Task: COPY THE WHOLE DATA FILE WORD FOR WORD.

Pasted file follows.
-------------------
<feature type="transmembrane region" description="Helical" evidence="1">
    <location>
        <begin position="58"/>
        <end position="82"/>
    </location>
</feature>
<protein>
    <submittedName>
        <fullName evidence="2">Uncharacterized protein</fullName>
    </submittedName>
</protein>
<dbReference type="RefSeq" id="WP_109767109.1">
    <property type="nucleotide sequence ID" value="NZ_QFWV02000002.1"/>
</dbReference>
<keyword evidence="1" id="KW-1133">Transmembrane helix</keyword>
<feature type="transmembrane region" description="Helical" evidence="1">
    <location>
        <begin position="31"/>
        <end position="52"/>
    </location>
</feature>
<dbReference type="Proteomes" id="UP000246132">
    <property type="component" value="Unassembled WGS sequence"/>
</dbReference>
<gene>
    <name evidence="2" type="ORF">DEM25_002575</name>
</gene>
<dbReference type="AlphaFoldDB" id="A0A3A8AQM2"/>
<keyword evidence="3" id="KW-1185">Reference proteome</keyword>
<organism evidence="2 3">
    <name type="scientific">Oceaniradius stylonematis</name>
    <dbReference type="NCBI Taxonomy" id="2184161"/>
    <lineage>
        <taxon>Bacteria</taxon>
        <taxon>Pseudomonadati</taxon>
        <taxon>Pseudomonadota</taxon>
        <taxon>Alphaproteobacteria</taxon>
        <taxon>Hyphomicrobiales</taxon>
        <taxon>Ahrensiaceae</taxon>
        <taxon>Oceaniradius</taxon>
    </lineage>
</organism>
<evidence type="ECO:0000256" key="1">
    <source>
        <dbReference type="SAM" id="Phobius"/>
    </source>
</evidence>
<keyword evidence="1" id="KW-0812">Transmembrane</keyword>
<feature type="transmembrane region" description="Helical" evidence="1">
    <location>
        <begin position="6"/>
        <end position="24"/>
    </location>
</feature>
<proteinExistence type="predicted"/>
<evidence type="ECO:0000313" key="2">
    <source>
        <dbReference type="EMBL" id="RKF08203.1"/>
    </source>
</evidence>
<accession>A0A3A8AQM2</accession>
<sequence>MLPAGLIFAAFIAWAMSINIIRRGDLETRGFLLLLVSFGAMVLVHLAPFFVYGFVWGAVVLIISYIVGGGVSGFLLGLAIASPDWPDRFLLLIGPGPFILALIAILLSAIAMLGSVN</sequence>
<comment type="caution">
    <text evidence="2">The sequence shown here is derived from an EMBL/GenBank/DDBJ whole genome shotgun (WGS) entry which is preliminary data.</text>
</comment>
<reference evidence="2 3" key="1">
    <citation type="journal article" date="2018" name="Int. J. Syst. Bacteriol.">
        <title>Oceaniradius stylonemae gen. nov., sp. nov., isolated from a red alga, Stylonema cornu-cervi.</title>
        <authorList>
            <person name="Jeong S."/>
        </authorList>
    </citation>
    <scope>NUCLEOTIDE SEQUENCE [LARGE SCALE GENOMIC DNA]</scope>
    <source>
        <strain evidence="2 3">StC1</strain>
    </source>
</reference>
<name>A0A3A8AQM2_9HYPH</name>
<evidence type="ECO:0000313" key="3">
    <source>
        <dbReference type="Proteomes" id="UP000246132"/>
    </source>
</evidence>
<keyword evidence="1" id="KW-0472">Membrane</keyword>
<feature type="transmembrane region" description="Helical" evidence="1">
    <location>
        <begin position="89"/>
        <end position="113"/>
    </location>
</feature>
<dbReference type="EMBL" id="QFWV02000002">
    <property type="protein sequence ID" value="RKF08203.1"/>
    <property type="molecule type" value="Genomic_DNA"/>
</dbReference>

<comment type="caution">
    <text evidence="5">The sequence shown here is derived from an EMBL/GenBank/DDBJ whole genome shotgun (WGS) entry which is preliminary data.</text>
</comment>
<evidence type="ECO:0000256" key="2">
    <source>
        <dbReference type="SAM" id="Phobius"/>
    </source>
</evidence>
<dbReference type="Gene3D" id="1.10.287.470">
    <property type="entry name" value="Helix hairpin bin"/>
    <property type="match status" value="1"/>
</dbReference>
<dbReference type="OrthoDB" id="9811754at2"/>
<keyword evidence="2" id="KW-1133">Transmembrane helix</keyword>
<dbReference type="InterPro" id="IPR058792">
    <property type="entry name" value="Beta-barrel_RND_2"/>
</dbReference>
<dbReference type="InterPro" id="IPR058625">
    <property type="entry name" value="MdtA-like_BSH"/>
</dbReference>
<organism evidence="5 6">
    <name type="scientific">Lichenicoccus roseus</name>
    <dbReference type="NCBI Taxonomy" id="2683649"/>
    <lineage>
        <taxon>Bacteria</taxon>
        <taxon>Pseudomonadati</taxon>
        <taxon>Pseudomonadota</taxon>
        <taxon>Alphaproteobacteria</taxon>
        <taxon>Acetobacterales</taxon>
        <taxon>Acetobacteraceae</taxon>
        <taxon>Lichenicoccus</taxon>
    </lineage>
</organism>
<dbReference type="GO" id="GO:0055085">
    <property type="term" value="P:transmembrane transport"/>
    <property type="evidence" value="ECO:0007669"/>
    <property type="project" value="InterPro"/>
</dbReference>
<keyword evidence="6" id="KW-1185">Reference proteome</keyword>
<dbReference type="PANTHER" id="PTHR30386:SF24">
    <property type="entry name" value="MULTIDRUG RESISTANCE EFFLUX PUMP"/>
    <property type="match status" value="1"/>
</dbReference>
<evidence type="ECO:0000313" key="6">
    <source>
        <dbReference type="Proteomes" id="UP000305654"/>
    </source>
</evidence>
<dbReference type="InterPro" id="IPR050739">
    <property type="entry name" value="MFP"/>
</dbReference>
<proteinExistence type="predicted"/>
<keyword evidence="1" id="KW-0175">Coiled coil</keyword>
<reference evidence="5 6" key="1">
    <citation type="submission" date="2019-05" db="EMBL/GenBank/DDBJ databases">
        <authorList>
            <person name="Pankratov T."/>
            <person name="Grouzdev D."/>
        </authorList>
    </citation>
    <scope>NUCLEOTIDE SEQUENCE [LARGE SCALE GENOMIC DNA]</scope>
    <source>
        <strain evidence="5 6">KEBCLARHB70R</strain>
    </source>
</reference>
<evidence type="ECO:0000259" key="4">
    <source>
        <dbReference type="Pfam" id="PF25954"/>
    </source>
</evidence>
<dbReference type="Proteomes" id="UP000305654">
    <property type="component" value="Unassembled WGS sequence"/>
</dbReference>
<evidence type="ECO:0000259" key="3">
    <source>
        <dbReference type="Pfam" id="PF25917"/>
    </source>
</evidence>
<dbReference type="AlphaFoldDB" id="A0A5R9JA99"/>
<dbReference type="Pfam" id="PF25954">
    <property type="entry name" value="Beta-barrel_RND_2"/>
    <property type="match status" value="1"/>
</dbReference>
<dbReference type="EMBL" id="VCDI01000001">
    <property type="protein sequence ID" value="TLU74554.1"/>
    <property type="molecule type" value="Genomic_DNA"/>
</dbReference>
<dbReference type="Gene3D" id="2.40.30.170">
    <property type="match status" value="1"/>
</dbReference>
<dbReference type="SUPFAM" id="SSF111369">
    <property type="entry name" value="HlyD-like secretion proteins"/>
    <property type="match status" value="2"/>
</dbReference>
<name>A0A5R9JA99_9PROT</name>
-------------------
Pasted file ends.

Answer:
<feature type="transmembrane region" description="Helical" evidence="1">
    <location>
        <begin position="58"/>
        <end position="82"/>
    </location>
</feature>
<protein>
    <submittedName>
        <fullName evidence="2">Uncharacterized protein</fullName>
    </submittedName>
</protein>
<dbReference type="RefSeq" id="WP_109767109.1">
    <property type="nucleotide sequence ID" value="NZ_QFWV02000002.1"/>
</dbReference>
<keyword evidence="1" id="KW-1133">Transmembrane helix</keyword>
<feature type="transmembrane region" description="Helical" evidence="1">
    <location>
        <begin position="31"/>
        <end position="52"/>
    </location>
</feature>
<dbReference type="Proteomes" id="UP000246132">
    <property type="component" value="Unassembled WGS sequence"/>
</dbReference>
<gene>
    <name evidence="2" type="ORF">DEM25_002575</name>
</gene>
<dbReference type="AlphaFoldDB" id="A0A3A8AQM2"/>
<keyword evidence="3" id="KW-1185">Reference proteome</keyword>
<organism evidence="2 3">
    <name type="scientific">Oceaniradius stylonematis</name>
    <dbReference type="NCBI Taxonomy" id="2184161"/>
    <lineage>
        <taxon>Bacteria</taxon>
        <taxon>Pseudomonadati</taxon>
        <taxon>Pseudomonadota</taxon>
        <taxon>Alphaproteobacteria</taxon>
        <taxon>Hyphomicrobiales</taxon>
        <taxon>Ahrensiaceae</taxon>
        <taxon>Oceaniradius</taxon>
    </lineage>
</organism>
<evidence type="ECO:0000256" key="1">
    <source>
        <dbReference type="SAM" id="Phobius"/>
    </source>
</evidence>
<keyword evidence="1" id="KW-0812">Transmembrane</keyword>
<feature type="transmembrane region" description="Helical" evidence="1">
    <location>
        <begin position="6"/>
        <end position="24"/>
    </location>
</feature>
<proteinExistence type="predicted"/>
<evidence type="ECO:0000313" key="2">
    <source>
        <dbReference type="EMBL" id="RKF08203.1"/>
    </source>
</evidence>
<accession>A0A3A8AQM2</accession>
<sequence>MLPAGLIFAAFIAWAMSINIIRRGDLETRGFLLLLVSFGAMVLVHLAPFFVYGFVWGAVVLIISYIVGGGVSGFLLGLAIASPDWPDRFLLLIGPGPFILALIAILLSAIAMLGSVN</sequence>
<comment type="caution">
    <text evidence="2">The sequence shown here is derived from an EMBL/GenBank/DDBJ whole genome shotgun (WGS) entry which is preliminary data.</text>
</comment>
<reference evidence="2 3" key="1">
    <citation type="journal article" date="2018" name="Int. J. Syst. Bacteriol.">
        <title>Oceaniradius stylonemae gen. nov., sp. nov., isolated from a red alga, Stylonema cornu-cervi.</title>
        <authorList>
            <person name="Jeong S."/>
        </authorList>
    </citation>
    <scope>NUCLEOTIDE SEQUENCE [LARGE SCALE GENOMIC DNA]</scope>
    <source>
        <strain evidence="2 3">StC1</strain>
    </source>
</reference>
<name>A0A3A8AQM2_9HYPH</name>
<evidence type="ECO:0000313" key="3">
    <source>
        <dbReference type="Proteomes" id="UP000246132"/>
    </source>
</evidence>
<keyword evidence="1" id="KW-0472">Membrane</keyword>
<feature type="transmembrane region" description="Helical" evidence="1">
    <location>
        <begin position="89"/>
        <end position="113"/>
    </location>
</feature>
<dbReference type="EMBL" id="QFWV02000002">
    <property type="protein sequence ID" value="RKF08203.1"/>
    <property type="molecule type" value="Genomic_DNA"/>
</dbReference>

<comment type="caution">
    <text evidence="5">The sequence shown here is derived from an EMBL/GenBank/DDBJ whole genome shotgun (WGS) entry which is preliminary data.</text>
</comment>
<evidence type="ECO:0000256" key="2">
    <source>
        <dbReference type="SAM" id="Phobius"/>
    </source>
</evidence>
<dbReference type="Gene3D" id="1.10.287.470">
    <property type="entry name" value="Helix hairpin bin"/>
    <property type="match status" value="1"/>
</dbReference>
<dbReference type="OrthoDB" id="9811754at2"/>
<keyword evidence="2" id="KW-1133">Transmembrane helix</keyword>
<dbReference type="InterPro" id="IPR058792">
    <property type="entry name" value="Beta-barrel_RND_2"/>
</dbReference>
<dbReference type="InterPro" id="IPR058625">
    <property type="entry name" value="MdtA-like_BSH"/>
</dbReference>
<organism evidence="5 6">
    <name type="scientific">Lichenicoccus roseus</name>
    <dbReference type="NCBI Taxonomy" id="2683649"/>
    <lineage>
        <taxon>Bacteria</taxon>
        <taxon>Pseudomonadati</taxon>
        <taxon>Pseudomonadota</taxon>
        <taxon>Alphaproteobacteria</taxon>
        <taxon>Acetobacterales</taxon>
        <taxon>Acetobacteraceae</taxon>
        <taxon>Lichenicoccus</taxon>
    </lineage>
</organism>
<dbReference type="GO" id="GO:0055085">
    <property type="term" value="P:transmembrane transport"/>
    <property type="evidence" value="ECO:0007669"/>
    <property type="project" value="InterPro"/>
</dbReference>
<keyword evidence="6" id="KW-1185">Reference proteome</keyword>
<dbReference type="PANTHER" id="PTHR30386:SF24">
    <property type="entry name" value="MULTIDRUG RESISTANCE EFFLUX PUMP"/>
    <property type="match status" value="1"/>
</dbReference>
<evidence type="ECO:0000313" key="6">
    <source>
        <dbReference type="Proteomes" id="UP000305654"/>
    </source>
</evidence>
<dbReference type="InterPro" id="IPR050739">
    <property type="entry name" value="MFP"/>
</dbReference>
<proteinExistence type="predicted"/>
<keyword evidence="1" id="KW-0175">Coiled coil</keyword>
<reference evidence="5 6" key="1">
    <citation type="submission" date="2019-05" db="EMBL/GenBank/DDBJ databases">
        <authorList>
            <person name="Pankratov T."/>
            <person name="Grouzdev D."/>
        </authorList>
    </citation>
    <scope>NUCLEOTIDE SEQUENCE [LARGE SCALE GENOMIC DNA]</scope>
    <source>
        <strain evidence="5 6">KEBCLARHB70R</strain>
    </source>
</reference>
<evidence type="ECO:0000259" key="4">
    <source>
        <dbReference type="Pfam" id="PF25954"/>
    </source>
</evidence>
<dbReference type="Proteomes" id="UP000305654">
    <property type="component" value="Unassembled WGS sequence"/>
</dbReference>
<evidence type="ECO:0000259" key="3">
    <source>
        <dbReference type="Pfam" id="PF25917"/>
    </source>
</evidence>
<dbReference type="AlphaFoldDB" id="A0A5R9JA99"/>
<dbReference type="Pfam" id="PF25954">
    <property type="entry name" value="Beta-barrel_RND_2"/>
    <property type="match status" value="1"/>
</dbReference>
<dbReference type="EMBL" id="VCDI01000001">
    <property type="protein sequence ID" value="TLU74554.1"/>
    <property type="molecule type" value="Genomic_DNA"/>
</dbReference>
<dbReference type="Gene3D" id="2.40.30.170">
    <property type="match status" value="1"/>
</dbReference>
<dbReference type="SUPFAM" id="SSF111369">
    <property type="entry name" value="HlyD-like secretion proteins"/>
    <property type="match status" value="2"/>
</dbReference>
<name>A0A5R9JA99_9PROT</name>